Security Cameras – Analog vs. IP
Analog Security Camera System Design
In the traditional analog CCTV application, security cameras capture an analog video signal and transfer that signal over coax cable to the Digital Video Recorder (DVR). Each camera may be powered by plugging in the power supply right at the camera or by using RG59 Siamese cable which bundles the video and the power cables. The DVR converts the analog signal to digital, compresses it, and then stores it on a hard drive for later retrieval. Intelligence is built into the DVR to handle such things as scheduling, motion detection, and digital zoom. Monitors for viewing the video are connected to the DVR, or it can be set up to publish over an internal network for viewing on PCs. The DVR can also be set up to broadcast over the Internet and can add password protection and other features. When broadcasting over the Internet, the video for all of the cameras is transmitted as one stream (one IP address). Therefore, it is very efficient.
IP / Network Security Camera System Design
In the IP world, each network camera captures an analog image but immediately converts it to digital inside the camera. Some digital processing can happen right at the camera, such as compression and motion detection. The digital video stream is then broadcast over the local area network (LAN) using Ethernet (CAT5 or CAT6) cable. Power is supplied to the cameras through the ethernet cable via Power-Over-Ethernet (POE) adapters built into the cameras and at the (POE enabled) switch. (FYI – Older style IP cameras do not have POE built in so POE adapters had be added to the system.) The ethernet cable for each camera is plugged into the switch which feeds into the network hub. As with all network devices, some set-up needs to be done for each network camera to set up its IP address and other identifying attributes.
A Network Video Recorder (NVR) performs the same function as its DVR cousin in the analog world. It captures each camera’s signal, compresses, and records it. The main difference is that the video feeds are digital (and much higher resolution) and not analog. Software built into the NVR provides features such as intelligent search and zoom, etc. The NVR combines the video streams from the cameras and handles the broadcast over the LAN and internet for local and remote viewing.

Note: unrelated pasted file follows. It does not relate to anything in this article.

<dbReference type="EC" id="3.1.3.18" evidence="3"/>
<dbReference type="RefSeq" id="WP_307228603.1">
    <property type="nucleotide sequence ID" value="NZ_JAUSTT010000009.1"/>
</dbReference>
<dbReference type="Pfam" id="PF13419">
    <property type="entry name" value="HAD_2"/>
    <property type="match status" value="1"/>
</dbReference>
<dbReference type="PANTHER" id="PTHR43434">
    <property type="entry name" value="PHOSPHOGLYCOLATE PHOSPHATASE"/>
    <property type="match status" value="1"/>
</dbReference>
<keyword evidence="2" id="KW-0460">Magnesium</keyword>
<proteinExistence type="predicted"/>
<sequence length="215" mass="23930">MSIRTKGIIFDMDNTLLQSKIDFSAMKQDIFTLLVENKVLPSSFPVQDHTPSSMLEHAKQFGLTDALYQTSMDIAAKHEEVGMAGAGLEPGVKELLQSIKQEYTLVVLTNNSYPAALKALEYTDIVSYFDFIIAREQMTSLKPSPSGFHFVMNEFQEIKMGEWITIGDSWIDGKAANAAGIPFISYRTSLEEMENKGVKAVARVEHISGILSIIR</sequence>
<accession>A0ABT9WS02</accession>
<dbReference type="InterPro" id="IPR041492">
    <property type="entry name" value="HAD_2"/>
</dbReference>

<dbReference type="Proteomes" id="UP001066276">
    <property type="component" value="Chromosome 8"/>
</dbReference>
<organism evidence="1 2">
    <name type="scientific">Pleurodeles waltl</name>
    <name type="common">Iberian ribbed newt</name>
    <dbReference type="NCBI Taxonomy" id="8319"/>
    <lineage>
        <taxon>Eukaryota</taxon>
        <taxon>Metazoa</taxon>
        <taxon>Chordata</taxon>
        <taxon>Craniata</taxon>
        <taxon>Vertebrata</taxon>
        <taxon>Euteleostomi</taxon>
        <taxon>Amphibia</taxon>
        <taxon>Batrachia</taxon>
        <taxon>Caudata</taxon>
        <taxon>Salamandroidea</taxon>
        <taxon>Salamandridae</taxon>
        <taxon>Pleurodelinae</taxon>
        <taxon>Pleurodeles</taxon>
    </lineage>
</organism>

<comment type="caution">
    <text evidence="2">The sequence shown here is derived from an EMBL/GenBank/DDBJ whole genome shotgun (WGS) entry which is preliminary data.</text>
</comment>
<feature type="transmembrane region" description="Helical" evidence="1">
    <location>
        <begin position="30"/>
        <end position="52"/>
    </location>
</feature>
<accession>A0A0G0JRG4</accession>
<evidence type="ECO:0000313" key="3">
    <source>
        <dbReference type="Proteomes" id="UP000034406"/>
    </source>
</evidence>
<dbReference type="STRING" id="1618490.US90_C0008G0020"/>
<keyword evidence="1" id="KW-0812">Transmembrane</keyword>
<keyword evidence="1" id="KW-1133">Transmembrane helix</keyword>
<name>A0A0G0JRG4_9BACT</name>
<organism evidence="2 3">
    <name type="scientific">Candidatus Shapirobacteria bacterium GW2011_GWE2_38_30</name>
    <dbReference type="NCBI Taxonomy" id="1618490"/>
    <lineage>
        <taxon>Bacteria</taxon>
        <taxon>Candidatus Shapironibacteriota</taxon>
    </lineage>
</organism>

IP / Wireless Security Camera System Design
IP Wireless security camera system design is very similar to standard IP camera system design except for the addition of wireless access points inserted between the home network switch and the cameras. This allows you to place cameras up to 1.5 miles (plus up to 328 feet of Ethernet cable) away from your local area network (LAN).
Which approach is more cost-effective?
For now, installing analog cameras coupled with DVRs is still the most cost-effective approach for most security applications. However, the cost of IP cameras and components is rapidly declining, making IP systems more and more affordable and desirable.
A typical medium quality analog dome camera sells retail for about $50 to $150. A similar quality IP camera sells for at least twice that amount. Analog cameras are available with many different features: varifocal lenses, pan/tilt/zoom, and long distance infrared, for example. Finding just the right combination of features in a network camera for your application might be more difficult and expensive. Sometimes you may have to buy an analog camera and add a separate video server to do the job. Single-channel network video servers currently start at about $300 retail.
IP advocates may point out that businesses often have IP networks in place and therefore no additional cabling or hardware is needed. However, each camera requires a port to plug into the switch, so more or bigger switches may need to be purchased. POE adapters might need to be added. If the existing network will not handle the load of the additional network devices, upgrades might need to be made, thereby making the installation more expensive.